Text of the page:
School children today have added pressures that come from spending time online and using social media, particularly during the first term of a new school year.
A new study by Internet Matters shows that half of all schoolchildren wouldn’t tell their parents if they’d been upset by something online – so just because they don’t say anything, that doesn’t mean nothing’s wrong.
If you’re worried something might be troubling your children online, here’s how to decode their digital lives.
Children are more reluctant to talk about online issues like cyberbullying than they are about those in the real world. In a survey of over 10,000 schoolchildren, 52% wouldn’t speak to their parents if they’d been upset by something online. In comparison, 91% would tell them if something upset them face-to-face.
It seems parents are often the last to know something’s wrong. In the study – commissioned by not-for-profit organisation Internet Matters – 60% said they were more likely to tell the police, 59% their friends and 50% another family member before telling their parents.
Bottling up these problems is causing children severe distress. Of the 10,028 six to 18-year-olds surveyed, 24% admitted that worrying about something that happened online stopped them sleeping.
To help parents understand these hidden digital anxieties, Internet Matters has made four videos showing how to decode the signals. Each focuses on a different topic: cyberbullying, sexting, inappropriate content and the pressures to be popular online.
Each shows how children’s dismissive, one-word answers can often hide their online torment.
Dr Linda Papadopoulos, a child psychologist and body language expert, says parents need to get beyond their children’s one-word answers and find out what’s really going on.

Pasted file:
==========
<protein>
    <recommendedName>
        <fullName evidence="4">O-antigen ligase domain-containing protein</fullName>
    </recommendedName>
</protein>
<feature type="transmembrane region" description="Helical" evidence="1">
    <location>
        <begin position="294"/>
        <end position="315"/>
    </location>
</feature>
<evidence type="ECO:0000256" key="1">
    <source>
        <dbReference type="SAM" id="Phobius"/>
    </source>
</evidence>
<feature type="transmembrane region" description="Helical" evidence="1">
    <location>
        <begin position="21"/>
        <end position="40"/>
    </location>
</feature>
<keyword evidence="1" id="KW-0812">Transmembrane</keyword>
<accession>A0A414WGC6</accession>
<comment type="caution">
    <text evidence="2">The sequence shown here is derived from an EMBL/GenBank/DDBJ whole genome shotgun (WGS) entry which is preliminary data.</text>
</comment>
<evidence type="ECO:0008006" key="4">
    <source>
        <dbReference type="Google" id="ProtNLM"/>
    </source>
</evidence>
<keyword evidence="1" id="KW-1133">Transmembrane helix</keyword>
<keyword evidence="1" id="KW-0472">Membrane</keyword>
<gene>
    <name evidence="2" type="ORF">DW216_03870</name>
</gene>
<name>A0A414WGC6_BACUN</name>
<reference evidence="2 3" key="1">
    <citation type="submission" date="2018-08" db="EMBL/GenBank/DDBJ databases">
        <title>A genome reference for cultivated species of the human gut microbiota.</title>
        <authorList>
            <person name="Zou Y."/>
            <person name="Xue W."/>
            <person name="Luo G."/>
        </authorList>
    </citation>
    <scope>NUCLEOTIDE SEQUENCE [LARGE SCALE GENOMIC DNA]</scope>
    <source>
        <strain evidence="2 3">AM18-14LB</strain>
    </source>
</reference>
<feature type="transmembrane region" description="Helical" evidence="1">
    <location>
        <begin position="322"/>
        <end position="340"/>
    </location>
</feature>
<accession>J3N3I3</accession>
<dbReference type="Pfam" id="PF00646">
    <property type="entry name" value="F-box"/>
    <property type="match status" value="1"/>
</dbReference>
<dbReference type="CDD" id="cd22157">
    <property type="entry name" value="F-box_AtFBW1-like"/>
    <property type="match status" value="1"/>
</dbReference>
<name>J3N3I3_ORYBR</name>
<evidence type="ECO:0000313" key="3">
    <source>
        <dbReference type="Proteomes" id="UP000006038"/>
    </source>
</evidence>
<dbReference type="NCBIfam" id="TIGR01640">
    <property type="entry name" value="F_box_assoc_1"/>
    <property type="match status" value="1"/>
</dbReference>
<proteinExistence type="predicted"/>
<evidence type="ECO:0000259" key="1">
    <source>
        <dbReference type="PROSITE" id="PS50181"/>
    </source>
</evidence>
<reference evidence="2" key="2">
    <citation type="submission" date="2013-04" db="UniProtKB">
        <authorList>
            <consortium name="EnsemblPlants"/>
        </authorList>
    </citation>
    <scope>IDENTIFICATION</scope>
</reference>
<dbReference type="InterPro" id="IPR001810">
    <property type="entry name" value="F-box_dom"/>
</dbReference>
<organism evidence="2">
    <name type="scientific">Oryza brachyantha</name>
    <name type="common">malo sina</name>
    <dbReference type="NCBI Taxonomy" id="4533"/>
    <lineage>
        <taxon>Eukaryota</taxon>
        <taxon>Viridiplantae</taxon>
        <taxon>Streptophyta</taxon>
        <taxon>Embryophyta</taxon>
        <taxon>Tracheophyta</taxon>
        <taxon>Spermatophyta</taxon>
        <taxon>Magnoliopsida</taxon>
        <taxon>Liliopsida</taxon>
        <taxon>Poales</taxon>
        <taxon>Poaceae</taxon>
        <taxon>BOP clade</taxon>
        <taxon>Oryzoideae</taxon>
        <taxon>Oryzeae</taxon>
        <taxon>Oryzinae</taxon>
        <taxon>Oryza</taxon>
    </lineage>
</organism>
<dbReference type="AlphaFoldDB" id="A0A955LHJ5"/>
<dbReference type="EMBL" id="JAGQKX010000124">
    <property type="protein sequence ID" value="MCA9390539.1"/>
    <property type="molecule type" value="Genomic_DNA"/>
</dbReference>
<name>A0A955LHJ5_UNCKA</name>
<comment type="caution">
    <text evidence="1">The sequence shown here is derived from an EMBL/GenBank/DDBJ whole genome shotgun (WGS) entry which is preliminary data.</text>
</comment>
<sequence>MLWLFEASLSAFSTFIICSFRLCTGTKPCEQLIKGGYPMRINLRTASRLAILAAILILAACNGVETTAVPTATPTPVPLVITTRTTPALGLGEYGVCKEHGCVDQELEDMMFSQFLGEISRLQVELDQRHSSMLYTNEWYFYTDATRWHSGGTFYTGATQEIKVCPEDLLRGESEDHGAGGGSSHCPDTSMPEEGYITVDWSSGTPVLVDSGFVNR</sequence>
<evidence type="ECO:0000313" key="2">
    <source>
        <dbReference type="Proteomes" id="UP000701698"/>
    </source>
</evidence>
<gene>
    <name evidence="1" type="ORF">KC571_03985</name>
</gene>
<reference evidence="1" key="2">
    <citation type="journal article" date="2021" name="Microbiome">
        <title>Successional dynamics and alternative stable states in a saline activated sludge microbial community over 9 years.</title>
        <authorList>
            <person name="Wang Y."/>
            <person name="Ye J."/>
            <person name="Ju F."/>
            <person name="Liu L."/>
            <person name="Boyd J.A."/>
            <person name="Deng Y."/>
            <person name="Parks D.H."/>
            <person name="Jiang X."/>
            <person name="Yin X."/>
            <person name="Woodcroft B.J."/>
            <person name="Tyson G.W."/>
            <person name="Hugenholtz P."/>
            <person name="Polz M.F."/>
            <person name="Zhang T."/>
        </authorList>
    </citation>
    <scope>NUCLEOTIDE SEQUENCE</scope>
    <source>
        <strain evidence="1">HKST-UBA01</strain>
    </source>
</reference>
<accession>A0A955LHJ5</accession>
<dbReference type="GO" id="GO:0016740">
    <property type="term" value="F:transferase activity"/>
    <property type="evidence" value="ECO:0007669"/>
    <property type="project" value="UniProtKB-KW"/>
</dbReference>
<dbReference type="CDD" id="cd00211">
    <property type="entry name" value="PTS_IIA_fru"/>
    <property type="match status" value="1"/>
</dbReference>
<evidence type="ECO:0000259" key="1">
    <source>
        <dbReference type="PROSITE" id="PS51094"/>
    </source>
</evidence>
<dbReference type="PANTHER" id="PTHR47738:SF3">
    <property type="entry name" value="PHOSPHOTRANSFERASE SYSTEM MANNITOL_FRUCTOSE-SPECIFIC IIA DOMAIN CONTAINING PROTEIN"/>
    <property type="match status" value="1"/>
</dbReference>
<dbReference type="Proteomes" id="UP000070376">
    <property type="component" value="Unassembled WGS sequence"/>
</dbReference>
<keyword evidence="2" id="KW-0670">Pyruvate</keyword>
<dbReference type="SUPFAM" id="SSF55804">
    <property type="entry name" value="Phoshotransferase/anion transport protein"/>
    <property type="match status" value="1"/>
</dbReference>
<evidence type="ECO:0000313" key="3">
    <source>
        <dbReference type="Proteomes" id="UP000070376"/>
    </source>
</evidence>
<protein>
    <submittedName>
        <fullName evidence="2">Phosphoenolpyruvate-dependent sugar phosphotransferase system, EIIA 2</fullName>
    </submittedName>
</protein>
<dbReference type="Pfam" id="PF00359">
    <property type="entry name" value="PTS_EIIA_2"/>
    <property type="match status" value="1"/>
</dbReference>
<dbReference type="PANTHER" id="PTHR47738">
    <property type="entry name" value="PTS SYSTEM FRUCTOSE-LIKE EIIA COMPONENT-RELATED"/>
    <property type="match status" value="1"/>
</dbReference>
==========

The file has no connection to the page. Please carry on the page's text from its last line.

“A new school year can be an intense time for children, full of change and full of excitement,” she says. “Beyond the day-to-day emotional weight of starting a new term with new friends and fresh challenges, they may also face extra pressure in their online world, which can make them anxious.
“They may feel under increased strain to have a persona online, keep up with old and new friends, or simply try to feel part of a group.
“As their dynamics change, it’s important that parents encourage their children to open up about their online activities and find out if their children are anxious about anything, as well as learning about some of the issues they might be facing including cyberbullying, sexting or seeing inappropriate content.”
You can find out more on these subjects from Internet Matters’ guide to starting the school year safe online.
You can also use BT’s Parental Controls to limit your children’s access to the internet at home. This can block content like social networking and media streaming, and lets you set homework time filters. Find out more here.
For further information about sexting and other online safety concerns visit Internet Matters' website - an online safety organisation offering a wealth of free, practical advice to parents and carers to help keep children safe.